February 15th 2021
Enclosures for studying duckweed
UNDERSTANDING HOW DUCKWEED POPULATIONS MAINTAIN DIVERSITY
The wooden structures you see at Dieppe Pond are an enclosure experiment. These enclosures isolate a small part from the surrounding environment, making it easier to study what’s inside. Water and micro organisms can circulate freely, but the enclosures stop macro organisms from getting through, preserving the life forms that the researchers are interested in.
The enclosures were set up for studying duckweed. This is a tiny, green, aquatic plant that floats on the surface of still water. They are so small and grow so fast that hundreds of thousands of individual duckweed plants can live in a single pond in summer. In August, they can even cover the entire surface. As winter approaches, the duckweed sinks to the bottom and, in the spring, some of them rise back to the surface to start a new population.
Sexual reproduction is the main source of genetic diversity in a species. Genetic diversity is important in that it helps a population adapt to environmental changes, so the species itself can survive. Without genetic diversity, there would be no evolution. However, for species like duckweed, which reproduce asexually (that is, by dividing), entire large populations can be clones of a single individual.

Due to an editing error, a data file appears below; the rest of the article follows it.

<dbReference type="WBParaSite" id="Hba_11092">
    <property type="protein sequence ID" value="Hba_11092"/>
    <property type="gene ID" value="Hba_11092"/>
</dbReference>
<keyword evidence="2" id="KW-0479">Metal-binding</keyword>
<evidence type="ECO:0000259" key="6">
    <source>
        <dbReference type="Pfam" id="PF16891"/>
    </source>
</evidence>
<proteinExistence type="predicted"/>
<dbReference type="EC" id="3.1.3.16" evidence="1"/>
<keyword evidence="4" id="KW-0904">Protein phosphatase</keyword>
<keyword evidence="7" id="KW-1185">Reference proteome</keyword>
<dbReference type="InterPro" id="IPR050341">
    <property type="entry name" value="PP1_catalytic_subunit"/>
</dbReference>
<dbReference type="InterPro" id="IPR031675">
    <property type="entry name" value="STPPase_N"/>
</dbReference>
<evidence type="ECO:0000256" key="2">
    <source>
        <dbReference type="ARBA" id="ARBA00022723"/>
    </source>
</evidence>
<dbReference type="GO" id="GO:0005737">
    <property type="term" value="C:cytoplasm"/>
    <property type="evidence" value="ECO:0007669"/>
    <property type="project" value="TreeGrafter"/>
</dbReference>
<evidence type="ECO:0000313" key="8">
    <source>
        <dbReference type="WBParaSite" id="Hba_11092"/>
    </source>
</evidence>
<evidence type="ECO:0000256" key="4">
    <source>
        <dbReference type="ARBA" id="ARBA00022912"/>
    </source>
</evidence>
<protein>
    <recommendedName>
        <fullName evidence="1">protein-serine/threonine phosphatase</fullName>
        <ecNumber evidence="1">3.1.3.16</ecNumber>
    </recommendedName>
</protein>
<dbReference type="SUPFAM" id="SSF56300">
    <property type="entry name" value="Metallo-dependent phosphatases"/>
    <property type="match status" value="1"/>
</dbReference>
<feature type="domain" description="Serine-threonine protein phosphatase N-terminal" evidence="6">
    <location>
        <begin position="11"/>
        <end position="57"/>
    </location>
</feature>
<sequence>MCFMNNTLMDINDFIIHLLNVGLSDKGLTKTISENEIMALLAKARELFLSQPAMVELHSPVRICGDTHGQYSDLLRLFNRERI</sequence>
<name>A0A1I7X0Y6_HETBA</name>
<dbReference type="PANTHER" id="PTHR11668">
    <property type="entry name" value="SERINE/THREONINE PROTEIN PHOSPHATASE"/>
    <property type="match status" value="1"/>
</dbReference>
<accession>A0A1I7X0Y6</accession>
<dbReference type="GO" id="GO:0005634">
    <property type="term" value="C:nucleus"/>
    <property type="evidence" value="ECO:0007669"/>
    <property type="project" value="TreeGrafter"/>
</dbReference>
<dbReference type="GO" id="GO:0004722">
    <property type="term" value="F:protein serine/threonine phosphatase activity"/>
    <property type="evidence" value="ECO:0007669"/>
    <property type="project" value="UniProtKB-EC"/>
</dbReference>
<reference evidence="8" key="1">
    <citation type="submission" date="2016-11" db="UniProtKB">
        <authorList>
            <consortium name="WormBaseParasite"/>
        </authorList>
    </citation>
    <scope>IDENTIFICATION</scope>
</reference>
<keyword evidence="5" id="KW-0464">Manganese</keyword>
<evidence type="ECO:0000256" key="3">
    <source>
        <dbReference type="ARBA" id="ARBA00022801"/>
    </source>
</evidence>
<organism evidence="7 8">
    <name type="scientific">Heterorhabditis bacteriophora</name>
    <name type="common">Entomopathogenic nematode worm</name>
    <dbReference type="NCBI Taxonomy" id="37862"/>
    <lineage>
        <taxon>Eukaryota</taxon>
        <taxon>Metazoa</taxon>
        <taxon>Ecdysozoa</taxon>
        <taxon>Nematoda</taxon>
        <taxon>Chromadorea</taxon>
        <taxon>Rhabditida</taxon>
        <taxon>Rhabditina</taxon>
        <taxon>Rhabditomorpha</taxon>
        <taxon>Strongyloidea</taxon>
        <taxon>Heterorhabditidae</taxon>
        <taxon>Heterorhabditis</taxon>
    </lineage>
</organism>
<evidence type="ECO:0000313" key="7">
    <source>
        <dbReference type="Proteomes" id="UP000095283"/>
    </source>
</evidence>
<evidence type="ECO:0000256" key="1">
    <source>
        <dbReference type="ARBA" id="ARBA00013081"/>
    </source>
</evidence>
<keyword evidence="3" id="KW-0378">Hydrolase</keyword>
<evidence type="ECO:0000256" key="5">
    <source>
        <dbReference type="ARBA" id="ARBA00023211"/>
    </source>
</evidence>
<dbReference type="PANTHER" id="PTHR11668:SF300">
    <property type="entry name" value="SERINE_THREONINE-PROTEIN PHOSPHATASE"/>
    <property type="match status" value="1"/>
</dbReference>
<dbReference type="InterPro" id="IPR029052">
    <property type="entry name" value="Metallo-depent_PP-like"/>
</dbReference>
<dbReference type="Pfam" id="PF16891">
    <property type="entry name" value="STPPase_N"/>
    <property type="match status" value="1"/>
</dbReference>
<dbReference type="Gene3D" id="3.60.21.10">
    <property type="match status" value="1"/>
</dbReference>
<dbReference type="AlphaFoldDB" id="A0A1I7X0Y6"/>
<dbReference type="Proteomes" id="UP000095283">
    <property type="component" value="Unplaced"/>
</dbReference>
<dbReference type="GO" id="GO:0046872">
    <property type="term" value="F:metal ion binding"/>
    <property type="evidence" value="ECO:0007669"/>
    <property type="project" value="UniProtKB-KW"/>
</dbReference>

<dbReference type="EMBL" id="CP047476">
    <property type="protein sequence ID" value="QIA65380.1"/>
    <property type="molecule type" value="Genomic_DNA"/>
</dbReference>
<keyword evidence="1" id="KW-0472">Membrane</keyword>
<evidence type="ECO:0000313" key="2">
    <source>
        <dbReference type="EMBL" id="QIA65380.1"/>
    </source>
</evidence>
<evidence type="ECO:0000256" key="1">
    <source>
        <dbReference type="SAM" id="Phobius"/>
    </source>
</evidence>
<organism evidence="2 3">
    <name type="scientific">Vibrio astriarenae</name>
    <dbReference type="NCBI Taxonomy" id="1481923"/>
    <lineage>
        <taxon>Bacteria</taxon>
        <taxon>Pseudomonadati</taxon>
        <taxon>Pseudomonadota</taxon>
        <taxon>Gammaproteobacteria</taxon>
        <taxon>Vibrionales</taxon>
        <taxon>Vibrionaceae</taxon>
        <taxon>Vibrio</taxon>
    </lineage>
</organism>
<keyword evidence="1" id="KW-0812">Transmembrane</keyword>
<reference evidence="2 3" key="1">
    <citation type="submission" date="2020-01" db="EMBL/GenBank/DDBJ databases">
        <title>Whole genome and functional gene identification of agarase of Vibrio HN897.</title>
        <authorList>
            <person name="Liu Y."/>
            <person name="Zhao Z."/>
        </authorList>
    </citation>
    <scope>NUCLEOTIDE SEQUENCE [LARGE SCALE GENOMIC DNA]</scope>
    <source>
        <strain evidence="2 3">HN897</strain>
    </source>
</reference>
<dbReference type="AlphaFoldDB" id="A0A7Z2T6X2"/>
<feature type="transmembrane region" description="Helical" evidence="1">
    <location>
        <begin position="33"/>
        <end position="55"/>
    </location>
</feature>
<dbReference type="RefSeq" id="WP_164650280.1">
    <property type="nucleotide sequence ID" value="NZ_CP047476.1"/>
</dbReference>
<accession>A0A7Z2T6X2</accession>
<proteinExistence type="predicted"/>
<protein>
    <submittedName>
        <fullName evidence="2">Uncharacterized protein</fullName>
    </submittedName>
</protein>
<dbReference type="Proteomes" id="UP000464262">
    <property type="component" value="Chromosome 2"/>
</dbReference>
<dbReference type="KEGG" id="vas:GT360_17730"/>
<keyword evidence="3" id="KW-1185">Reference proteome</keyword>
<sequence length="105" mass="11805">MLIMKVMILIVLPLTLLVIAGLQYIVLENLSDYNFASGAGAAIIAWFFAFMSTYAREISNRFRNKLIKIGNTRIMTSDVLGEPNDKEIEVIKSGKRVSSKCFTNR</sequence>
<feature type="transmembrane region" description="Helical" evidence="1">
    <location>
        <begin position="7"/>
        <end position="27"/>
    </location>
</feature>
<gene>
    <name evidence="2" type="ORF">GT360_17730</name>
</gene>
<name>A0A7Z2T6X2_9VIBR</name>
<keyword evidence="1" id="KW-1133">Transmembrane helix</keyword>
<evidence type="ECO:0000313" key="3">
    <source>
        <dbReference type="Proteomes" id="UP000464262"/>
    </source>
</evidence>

Led by Mark Jewell, a small group of researchers from the McGill University Department of Biology are measuring the genetic diversity of the duckweed in Dieppe Pond. The researchers suspect that each year, the population goes through a genetic “bottleneck.” If only a small percentage of the population survives the winter and floats back up to the service, then the huge population we see in summer might be clones of only a few plants. If their suspicion is confirmed, the researchers hope to learn how these populations maintain genetic diversity.